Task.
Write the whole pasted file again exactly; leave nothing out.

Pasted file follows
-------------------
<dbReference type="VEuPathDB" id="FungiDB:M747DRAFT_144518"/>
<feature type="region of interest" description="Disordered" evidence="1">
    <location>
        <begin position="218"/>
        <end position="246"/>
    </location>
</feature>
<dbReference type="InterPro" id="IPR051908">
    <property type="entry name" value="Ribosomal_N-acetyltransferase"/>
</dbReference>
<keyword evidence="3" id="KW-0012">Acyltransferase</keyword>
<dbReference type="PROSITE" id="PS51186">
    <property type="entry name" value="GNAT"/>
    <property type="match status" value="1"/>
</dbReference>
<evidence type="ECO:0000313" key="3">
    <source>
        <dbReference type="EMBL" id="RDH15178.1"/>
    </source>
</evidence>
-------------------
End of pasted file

<dbReference type="VEuPathDB" id="FungiDB:M747DRAFT_144518"/>
<feature type="region of interest" description="Disordered" evidence="1">
    <location>
        <begin position="218"/>
        <end position="246"/>
    </location>
</feature>
<dbReference type="InterPro" id="IPR051908">
    <property type="entry name" value="Ribosomal_N-acetyltransferase"/>
</dbReference>
<keyword evidence="3" id="KW-0012">Acyltransferase</keyword>
<dbReference type="PROSITE" id="PS51186">
    <property type="entry name" value="GNAT"/>
    <property type="match status" value="1"/>
</dbReference>
<evidence type="ECO:0000313" key="3">
    <source>
        <dbReference type="EMBL" id="RDH15178.1"/>
    </source>
</evidence>